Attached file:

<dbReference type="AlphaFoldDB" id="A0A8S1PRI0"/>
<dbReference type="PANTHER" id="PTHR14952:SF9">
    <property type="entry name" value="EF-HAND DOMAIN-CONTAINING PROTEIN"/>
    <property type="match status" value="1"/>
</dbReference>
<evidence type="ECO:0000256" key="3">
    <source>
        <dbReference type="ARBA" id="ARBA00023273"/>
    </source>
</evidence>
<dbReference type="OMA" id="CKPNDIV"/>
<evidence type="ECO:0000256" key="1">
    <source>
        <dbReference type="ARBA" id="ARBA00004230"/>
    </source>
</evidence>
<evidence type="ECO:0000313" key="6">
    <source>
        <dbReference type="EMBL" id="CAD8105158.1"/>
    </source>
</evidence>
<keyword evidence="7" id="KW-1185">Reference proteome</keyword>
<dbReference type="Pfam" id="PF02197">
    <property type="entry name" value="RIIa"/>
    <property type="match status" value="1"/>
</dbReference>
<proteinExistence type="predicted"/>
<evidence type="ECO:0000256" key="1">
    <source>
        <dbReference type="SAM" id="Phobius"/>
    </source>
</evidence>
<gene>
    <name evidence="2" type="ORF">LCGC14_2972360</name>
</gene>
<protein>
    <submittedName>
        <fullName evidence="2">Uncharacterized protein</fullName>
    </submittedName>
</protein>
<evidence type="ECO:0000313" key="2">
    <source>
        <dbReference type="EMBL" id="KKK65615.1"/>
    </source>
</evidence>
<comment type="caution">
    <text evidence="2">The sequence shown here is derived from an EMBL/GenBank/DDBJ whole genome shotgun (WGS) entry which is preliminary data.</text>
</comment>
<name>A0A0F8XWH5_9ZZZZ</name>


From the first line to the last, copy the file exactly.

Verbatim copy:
<dbReference type="AlphaFoldDB" id="A0A8S1PRI0"/>
<dbReference type="PANTHER" id="PTHR14952:SF9">
    <property type="entry name" value="EF-HAND DOMAIN-CONTAINING PROTEIN"/>
    <property type="match status" value="1"/>
</dbReference>
<evidence type="ECO:0000256" key="3">
    <source>
        <dbReference type="ARBA" id="ARBA00023273"/>
    </source>
</evidence>
<dbReference type="OMA" id="CKPNDIV"/>
<evidence type="ECO:0000256" key="1">
    <source>
        <dbReference type="ARBA" id="ARBA00004230"/>
    </source>
</evidence>
<evidence type="ECO:0000313" key="6">
    <source>
        <dbReference type="EMBL" id="CAD8105158.1"/>
    </source>
</evidence>
<keyword evidence="7" id="KW-1185">Reference proteome</keyword>
<dbReference type="Pfam" id="PF02197">
    <property type="entry name" value="RIIa"/>
    <property type="match status" value="1"/>
</dbReference>
<proteinExistence type="predicted"/>
<evidence type="ECO:0000256" key="1">
    <source>
        <dbReference type="SAM" id="Phobius"/>
    </source>
</evidence>
<gene>
    <name evidence="2" type="ORF">LCGC14_2972360</name>
</gene>
<protein>
    <submittedName>
        <fullName evidence="2">Uncharacterized protein</fullName>
    </submittedName>
</protein>
<evidence type="ECO:0000313" key="2">
    <source>
        <dbReference type="EMBL" id="KKK65615.1"/>
    </source>
</evidence>
<comment type="caution">
    <text evidence="2">The sequence shown here is derived from an EMBL/GenBank/DDBJ whole genome shotgun (WGS) entry which is preliminary data.</text>
</comment>
<name>A0A0F8XWH5_9ZZZZ</name>